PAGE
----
Gen Min Aung Hlaing latest action of declaring caretaker government on August 1, exactly six months after the military coup on February 1, has been speculated as a trick to let international community believe that its setup is only temporary and also to gain legitimacy in the UN as a recognized government and not as State Administration Council (SAC) or military council as it is now known. Besides, a leader from parallel National Unity Government (NUG) said it might as well be to woo back his troops defection to the civil disobedience movement (CDM) who are crossing over in large numbers.
But the junta according to state-run Myawaddy TV said: “In order to perform the country’s duties fast, easily and effectively, the SAC has been reformed as caretaker government of Myanmar.”
Whatever the case, while this is the second such caretaker government formation, the first one been in September 1958 when it was allowed to be formed as caretaker government by the then civilian government of U Nu.
The official version was the caretaker government would clean up the mess caused by the Anti-Fascist People’s Freedom League (AFPFL) infighting between the Clean AFPFL faction led U Nu and Stable AFPFL faction led Kyaw Nyein and Ba Swe, and to help conduct the free and fair election.
The unofficial version is that Gen Ne Win was actually keen to overthrow the civilian government from the outset, according to Brigadier Gen Maung Maung in his “Some aspects of the care-taker government”. But U Nu told Gen Ne Win that he would be made caretaker prime minister if he promised that election would be held after six months, to which he agreed.
Later in his acceptance speech before parliament, General Ne Win promised to “do my best to hold fair and free elections within six months if the insurgency and crimes are brought to an end within the period.” His cabinet was composed of former civil servants; party politicians were excluded, according to the Global Security Organization Newsletter.
But in contrast the recent renaming by Min Aung Hlaing as caretaker government is created from military coup setup of SAC, which has forcibly taken over the power from the civilian government led by the NLD. Thus, it doesn’t make much sense in the eyes of international community to see it as an interim government to hold credible election. Strictly speaking it has no mandate in a legal sense and also no trustworthiness because of the clear existing conflict of interest of the military to meddle in politics, like it has done since all along.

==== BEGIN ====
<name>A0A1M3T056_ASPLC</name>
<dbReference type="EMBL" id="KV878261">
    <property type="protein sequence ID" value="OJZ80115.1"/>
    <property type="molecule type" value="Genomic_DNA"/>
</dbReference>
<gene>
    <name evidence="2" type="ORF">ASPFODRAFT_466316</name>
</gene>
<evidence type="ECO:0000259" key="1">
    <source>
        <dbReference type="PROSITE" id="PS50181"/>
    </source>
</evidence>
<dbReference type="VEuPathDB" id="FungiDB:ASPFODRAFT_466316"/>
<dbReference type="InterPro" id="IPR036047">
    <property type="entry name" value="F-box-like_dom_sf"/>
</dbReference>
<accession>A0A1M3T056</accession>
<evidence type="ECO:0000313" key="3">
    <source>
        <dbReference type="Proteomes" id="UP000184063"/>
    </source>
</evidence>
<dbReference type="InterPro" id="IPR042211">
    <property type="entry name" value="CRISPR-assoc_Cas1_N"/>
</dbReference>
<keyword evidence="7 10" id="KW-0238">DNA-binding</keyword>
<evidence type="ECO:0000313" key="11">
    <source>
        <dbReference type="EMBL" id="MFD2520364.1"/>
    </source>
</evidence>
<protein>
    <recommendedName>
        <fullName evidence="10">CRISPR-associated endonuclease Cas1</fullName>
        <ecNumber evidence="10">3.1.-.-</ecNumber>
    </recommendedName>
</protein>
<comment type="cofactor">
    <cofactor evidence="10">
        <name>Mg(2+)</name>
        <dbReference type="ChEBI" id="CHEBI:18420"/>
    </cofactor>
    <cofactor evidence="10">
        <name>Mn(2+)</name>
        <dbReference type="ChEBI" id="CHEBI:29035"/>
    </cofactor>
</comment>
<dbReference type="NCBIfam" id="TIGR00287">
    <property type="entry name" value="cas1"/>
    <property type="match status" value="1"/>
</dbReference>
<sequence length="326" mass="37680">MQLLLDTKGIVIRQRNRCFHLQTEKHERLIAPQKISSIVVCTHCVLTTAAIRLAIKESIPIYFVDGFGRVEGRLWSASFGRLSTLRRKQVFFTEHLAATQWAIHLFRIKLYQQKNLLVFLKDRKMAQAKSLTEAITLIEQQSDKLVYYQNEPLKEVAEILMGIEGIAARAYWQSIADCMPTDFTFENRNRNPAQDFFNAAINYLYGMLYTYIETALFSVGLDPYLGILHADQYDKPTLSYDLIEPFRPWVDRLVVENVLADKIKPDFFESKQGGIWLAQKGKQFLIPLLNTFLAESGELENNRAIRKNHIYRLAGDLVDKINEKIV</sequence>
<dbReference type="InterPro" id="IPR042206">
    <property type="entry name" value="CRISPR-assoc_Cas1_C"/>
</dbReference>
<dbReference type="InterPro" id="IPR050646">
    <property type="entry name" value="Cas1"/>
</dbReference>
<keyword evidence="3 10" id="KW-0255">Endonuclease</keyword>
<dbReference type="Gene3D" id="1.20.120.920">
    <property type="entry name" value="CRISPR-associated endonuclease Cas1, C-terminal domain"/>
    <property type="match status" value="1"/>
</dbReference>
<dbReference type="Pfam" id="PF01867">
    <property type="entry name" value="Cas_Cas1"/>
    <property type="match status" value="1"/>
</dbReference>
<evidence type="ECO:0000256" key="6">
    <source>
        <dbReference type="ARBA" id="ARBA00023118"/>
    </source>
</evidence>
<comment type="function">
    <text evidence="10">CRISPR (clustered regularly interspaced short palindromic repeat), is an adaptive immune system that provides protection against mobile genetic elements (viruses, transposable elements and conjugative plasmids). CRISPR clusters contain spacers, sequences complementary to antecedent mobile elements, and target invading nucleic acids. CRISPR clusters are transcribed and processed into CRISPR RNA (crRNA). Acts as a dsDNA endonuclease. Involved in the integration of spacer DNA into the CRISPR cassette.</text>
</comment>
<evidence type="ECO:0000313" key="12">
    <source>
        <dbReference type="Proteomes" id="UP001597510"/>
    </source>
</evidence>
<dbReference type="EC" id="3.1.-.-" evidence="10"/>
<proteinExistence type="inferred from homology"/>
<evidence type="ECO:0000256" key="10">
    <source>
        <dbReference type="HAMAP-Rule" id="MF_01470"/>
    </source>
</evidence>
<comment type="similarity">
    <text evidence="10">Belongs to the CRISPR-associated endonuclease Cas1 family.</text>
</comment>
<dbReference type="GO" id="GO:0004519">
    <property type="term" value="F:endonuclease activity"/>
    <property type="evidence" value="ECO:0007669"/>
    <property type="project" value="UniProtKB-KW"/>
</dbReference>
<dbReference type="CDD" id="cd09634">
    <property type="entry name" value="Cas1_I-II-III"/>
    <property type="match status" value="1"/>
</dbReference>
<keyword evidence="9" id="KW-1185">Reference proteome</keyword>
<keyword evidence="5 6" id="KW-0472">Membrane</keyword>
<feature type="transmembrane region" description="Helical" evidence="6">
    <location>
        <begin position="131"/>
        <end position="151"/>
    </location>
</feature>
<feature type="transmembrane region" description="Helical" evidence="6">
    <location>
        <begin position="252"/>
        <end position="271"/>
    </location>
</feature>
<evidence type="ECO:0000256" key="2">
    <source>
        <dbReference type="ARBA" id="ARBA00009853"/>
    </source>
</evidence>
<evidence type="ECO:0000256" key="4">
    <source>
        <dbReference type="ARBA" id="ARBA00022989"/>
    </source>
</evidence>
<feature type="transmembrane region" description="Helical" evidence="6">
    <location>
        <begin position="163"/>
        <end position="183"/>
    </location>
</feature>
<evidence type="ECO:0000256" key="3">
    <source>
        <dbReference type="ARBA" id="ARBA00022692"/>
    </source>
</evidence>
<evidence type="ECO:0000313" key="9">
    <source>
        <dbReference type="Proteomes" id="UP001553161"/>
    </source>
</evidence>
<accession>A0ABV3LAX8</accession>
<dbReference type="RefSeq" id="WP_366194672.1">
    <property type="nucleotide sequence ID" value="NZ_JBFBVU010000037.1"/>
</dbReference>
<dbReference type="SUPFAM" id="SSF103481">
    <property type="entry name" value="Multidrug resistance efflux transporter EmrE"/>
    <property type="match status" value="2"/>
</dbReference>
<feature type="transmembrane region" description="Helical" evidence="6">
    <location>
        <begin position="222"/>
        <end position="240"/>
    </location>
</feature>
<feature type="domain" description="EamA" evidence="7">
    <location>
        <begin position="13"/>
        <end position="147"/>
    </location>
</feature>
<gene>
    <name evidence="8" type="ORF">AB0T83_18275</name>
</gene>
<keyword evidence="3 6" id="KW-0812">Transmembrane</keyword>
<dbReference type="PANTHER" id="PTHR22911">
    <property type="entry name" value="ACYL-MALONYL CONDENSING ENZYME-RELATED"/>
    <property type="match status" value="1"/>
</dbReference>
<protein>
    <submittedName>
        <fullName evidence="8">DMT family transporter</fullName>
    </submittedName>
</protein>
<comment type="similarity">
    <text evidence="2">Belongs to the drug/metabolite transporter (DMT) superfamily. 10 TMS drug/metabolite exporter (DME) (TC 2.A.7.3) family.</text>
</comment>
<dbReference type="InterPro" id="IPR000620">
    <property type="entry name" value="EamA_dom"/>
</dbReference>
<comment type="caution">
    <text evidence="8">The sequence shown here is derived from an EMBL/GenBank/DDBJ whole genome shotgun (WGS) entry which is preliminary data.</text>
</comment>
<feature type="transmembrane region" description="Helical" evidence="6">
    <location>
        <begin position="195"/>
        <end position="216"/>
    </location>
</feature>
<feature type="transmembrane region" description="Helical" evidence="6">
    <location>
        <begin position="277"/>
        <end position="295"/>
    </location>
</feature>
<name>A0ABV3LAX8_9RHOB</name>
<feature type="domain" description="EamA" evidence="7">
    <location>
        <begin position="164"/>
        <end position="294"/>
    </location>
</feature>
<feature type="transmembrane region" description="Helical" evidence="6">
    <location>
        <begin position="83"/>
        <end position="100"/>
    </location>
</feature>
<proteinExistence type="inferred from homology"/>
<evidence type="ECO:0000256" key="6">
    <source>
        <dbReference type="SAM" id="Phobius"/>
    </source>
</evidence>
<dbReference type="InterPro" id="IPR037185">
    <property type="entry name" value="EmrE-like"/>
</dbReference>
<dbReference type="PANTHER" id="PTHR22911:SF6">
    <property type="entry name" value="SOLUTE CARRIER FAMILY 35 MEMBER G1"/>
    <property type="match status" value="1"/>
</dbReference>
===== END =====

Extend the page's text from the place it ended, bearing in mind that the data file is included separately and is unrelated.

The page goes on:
In addition, the junta’s brutality on cracking down on demonstrators and oppressive measures meted out against the public are there for all to see, which begs the question if it has any legitimacy left to represent the public.
According to Assistance Association for Political Prisoners, as of August 2, 945 people are now confirmed killed by the junta. A total of 5474 people are currently under detention. 255 people have been sentenced in person, of them 26 have been sentenced to death (incl. 2 children). 1964 are evading arrest warrants. 118 people have been sentenced in absentia, of them 39 sentenced to death in absentia. In total 65 sentenced to death, in person and absentia.
Since March 1962 coup, two years after the parliamentary election held by Gen Ne Win caretaker government in 1960, where U Nu won with the majority, the military has ruled the country under different names which were Revolutionary Council, Burma Socialist Programme Party, State Law and Order Restoration Council, State Peace and Development Council, and Union Solidarity and Development Party (USDP) from 1962 to 2016.
Since 2011, the military has agreed on multi-party election, establishment of federal democracy and so on but they have been mere lip-service and it never really intended to pull it through.
During the short period of ten years quasi-civilian-military rule, 5 years under the military-backed USDP Thein Sein government and 5 years under National League for Democracy (NLD) government, the military wasn’t able to spell out its version of federal union clearly. Instead it repeatedly referred to the military-drafted Constitution of 2008 as a basis to go, perhaps with some devolution of power to the states and regions, with strong central government.
Even though according to the constitution the military was allotted with 25 percent appointed seats in all levels of parliament, in Pyithu Hluttaw, Pyidaungsu Hluttaw, State and Region parliaments, including a free reign in home, defence and border affairs ministries, it still felt insecure only after 5 years of NLD quasi-civilian rule and staged a coup coup d’etat on February 1.
The pretext was that the NLD obtained votes illegally, allegations which were largely inconsistent, even though there could have been some irregularities, it was in no way widespread. It is clear the motive is the military has to get back all its political decision-making power, at least like during the era from 2011 to 2016, where USDP government was installed and the special privilege of the military given by the constitution stayed in tact.
In sum, the junta now headed by Gen Min Aung Hlaing as prime minister in the newly formed so-called caretaker government, will stop at nothing in order to maintain the military supremacy stance and its business empire. All the rest are just trappings and lies which the junta never has any intention to fulfil.